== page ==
MORE: Halibut charter fishermen sue Feds

Ignored in this discussion of fairness is the fact that since commercial fishermen were given an ownership interest in halibut in 1995 with the creation of what are called "individual fishing quotas," the value of commercially caught halibut has risen dramatically. Halibut worth $1.50 to $2 per pound dockside in 1995 now bring $6 to $7 per pound at dockside. The 2010 halibut catch of slightly more than 40 million pounds was valued at almost $200 million to commercial fishermen. That is more than double the value of a similar size catch in 1995 and significantly above the value of peak catches of more than 60 million pounds per year in the early 2000s.

Simply put, commercial fishermen are now working less, catching fewer fish, and making a lot more money. The same is not true of the charter businesses, which have struggled along with other Alaska tourism businesses in the wake of a softening U.S. economy. The value of halibut to these businesses has increased little, but they struggle on as key components of the economies of many small, rural Alaska communities like Homer, Seward, Ninilchik and Kodiak.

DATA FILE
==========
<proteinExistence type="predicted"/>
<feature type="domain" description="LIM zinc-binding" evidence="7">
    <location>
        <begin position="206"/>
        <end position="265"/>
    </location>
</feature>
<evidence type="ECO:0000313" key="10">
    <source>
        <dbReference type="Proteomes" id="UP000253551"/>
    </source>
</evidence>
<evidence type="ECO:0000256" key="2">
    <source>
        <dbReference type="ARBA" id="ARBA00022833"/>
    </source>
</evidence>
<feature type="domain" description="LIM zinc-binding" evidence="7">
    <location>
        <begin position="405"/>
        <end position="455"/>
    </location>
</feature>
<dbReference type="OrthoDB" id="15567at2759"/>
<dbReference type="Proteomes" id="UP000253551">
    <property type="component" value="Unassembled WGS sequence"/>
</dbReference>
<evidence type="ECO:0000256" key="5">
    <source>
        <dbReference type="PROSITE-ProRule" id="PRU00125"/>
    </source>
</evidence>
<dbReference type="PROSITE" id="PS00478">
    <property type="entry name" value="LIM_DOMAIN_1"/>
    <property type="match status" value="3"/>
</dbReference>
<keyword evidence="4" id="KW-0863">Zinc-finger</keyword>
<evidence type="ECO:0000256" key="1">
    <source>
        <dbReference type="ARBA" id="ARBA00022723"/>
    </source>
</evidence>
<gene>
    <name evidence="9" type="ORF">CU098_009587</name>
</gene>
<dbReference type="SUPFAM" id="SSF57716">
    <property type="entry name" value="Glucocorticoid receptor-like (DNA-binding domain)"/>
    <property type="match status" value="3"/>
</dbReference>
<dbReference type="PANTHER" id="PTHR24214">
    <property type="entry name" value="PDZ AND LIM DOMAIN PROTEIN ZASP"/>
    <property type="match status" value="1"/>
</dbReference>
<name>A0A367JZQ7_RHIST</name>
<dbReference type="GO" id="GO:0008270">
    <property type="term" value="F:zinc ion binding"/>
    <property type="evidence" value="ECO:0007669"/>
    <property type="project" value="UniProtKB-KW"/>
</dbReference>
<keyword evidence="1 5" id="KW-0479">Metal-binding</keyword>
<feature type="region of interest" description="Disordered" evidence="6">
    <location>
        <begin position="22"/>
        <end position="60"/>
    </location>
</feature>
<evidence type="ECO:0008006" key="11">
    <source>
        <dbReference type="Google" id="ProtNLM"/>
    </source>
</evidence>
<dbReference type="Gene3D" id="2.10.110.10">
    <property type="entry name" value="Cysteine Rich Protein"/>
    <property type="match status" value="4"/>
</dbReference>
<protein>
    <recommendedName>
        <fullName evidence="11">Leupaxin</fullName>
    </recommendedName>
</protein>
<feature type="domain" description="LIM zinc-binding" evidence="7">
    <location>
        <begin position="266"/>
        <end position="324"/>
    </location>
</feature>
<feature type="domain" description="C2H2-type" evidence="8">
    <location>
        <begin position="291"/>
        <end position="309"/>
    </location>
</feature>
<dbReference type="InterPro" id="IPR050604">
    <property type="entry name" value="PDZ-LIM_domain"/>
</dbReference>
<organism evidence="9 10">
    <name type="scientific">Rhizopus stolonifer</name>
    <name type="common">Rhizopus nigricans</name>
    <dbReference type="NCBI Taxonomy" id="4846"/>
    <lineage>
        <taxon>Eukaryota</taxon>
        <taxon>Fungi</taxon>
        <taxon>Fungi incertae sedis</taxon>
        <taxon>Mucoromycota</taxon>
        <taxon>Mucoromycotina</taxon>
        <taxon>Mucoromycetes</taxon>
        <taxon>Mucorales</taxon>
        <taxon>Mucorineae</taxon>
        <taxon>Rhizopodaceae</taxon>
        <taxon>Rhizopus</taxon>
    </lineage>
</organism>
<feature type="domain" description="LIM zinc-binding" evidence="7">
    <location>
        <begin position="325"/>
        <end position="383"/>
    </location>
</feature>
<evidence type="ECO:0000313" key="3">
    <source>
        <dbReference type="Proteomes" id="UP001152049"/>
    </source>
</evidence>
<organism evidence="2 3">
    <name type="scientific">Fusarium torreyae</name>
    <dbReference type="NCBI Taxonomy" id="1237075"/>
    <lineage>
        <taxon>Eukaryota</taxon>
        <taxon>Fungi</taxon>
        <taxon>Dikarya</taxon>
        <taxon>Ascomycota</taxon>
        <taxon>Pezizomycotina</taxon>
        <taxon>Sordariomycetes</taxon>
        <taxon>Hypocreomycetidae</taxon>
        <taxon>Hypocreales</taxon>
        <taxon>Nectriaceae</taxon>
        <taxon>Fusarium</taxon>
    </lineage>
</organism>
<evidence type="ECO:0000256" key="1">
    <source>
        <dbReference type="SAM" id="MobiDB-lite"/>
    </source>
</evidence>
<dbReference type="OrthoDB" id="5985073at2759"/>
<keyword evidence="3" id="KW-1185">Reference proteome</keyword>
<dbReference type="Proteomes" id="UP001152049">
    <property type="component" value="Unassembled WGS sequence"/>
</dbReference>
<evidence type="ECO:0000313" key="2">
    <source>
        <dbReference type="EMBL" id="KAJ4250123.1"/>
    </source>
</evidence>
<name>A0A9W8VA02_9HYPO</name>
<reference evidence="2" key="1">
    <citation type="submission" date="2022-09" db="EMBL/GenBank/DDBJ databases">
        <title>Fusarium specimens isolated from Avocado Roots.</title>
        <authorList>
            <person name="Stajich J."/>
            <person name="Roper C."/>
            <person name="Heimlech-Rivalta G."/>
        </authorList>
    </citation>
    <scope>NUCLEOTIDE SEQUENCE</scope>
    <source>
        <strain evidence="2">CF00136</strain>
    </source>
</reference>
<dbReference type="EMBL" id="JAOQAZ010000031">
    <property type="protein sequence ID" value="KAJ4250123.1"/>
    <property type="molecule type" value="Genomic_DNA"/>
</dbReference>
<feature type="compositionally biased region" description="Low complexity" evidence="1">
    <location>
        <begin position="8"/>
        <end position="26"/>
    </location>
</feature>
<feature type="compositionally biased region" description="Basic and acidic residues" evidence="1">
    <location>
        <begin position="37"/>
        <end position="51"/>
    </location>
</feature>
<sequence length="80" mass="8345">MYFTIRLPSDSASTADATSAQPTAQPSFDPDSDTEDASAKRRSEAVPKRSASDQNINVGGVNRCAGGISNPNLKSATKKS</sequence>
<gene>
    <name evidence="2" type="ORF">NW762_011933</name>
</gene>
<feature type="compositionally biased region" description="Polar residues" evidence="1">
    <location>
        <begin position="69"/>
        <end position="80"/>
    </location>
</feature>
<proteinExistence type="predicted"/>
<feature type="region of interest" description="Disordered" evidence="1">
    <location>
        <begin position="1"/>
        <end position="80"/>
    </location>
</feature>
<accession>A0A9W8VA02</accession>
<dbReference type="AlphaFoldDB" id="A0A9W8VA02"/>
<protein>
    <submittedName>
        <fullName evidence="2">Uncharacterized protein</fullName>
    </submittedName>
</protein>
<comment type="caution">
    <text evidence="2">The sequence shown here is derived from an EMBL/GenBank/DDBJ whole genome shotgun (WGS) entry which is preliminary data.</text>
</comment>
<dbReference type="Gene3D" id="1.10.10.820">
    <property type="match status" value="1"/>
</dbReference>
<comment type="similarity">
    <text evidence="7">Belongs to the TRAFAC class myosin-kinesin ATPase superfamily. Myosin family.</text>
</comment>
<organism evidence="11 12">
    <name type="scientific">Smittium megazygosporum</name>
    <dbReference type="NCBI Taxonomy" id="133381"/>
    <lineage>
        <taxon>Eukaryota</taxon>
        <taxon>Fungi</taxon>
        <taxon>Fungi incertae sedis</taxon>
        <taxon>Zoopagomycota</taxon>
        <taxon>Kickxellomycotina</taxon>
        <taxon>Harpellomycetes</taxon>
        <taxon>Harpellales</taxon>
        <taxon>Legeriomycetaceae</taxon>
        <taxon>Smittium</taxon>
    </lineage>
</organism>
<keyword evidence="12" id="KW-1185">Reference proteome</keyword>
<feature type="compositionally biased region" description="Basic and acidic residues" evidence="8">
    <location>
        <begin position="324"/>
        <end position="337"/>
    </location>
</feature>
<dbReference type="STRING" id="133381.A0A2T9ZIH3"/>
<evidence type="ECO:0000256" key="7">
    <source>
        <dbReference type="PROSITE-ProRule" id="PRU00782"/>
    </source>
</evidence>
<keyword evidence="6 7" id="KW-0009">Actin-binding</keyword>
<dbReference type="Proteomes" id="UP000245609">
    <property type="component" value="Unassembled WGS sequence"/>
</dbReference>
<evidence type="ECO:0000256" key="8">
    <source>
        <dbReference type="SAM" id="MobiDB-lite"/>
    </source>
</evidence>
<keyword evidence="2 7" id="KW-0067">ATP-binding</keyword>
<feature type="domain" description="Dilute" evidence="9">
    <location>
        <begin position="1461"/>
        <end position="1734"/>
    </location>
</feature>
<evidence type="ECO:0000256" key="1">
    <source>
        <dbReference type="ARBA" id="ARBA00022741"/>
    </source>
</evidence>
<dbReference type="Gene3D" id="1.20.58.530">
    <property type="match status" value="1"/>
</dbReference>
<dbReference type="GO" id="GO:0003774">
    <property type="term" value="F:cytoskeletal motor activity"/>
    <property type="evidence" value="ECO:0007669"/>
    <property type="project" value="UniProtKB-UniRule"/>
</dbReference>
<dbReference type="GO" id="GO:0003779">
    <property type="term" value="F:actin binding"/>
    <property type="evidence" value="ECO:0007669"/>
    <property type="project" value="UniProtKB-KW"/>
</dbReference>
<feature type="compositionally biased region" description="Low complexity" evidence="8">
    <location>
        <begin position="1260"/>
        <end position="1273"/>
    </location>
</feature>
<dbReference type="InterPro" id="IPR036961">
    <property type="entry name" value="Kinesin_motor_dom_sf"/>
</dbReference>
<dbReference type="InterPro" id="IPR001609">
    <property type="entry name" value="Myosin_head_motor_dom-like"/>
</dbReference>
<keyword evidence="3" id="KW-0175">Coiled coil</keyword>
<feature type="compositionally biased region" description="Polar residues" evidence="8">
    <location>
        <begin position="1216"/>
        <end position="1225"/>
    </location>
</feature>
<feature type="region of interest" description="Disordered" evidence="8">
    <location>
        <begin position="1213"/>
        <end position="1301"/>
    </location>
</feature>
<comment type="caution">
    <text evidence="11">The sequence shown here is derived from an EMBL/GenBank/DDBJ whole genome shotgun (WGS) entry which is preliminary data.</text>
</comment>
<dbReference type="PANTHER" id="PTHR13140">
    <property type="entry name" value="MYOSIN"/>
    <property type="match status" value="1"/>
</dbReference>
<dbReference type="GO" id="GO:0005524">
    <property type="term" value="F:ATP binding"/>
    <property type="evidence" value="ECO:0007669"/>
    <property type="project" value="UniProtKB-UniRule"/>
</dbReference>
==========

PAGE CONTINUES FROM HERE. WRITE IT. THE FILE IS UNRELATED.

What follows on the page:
Homer bills itself as "The Halibut Capital of the World." The city that stretches out onto a spit in Kachemak Bay near the south end of the Kenai Peninsula is home to commercial halibut processors and a number of commercial halibut fishermen, but the town title is tied to the charter fishing businesses that help fill the community with tourists every summer.

The owners of those businesses say the hammer the National Marine Fisheries Service is preparing to bring down on them at the behest of the council family will prove economically deadly.

Mafia-style halibut fisheries management

Capt. Greg Sutter of Homer and dozens like him admit they don't understand exactly why this is happening. But then they have spent little time watching the political intrigue of the council family. They have lived with faith in the strangely American expectation that the government will treat them fairly and equitably. They have little sense of the Mafia-style operation running this show.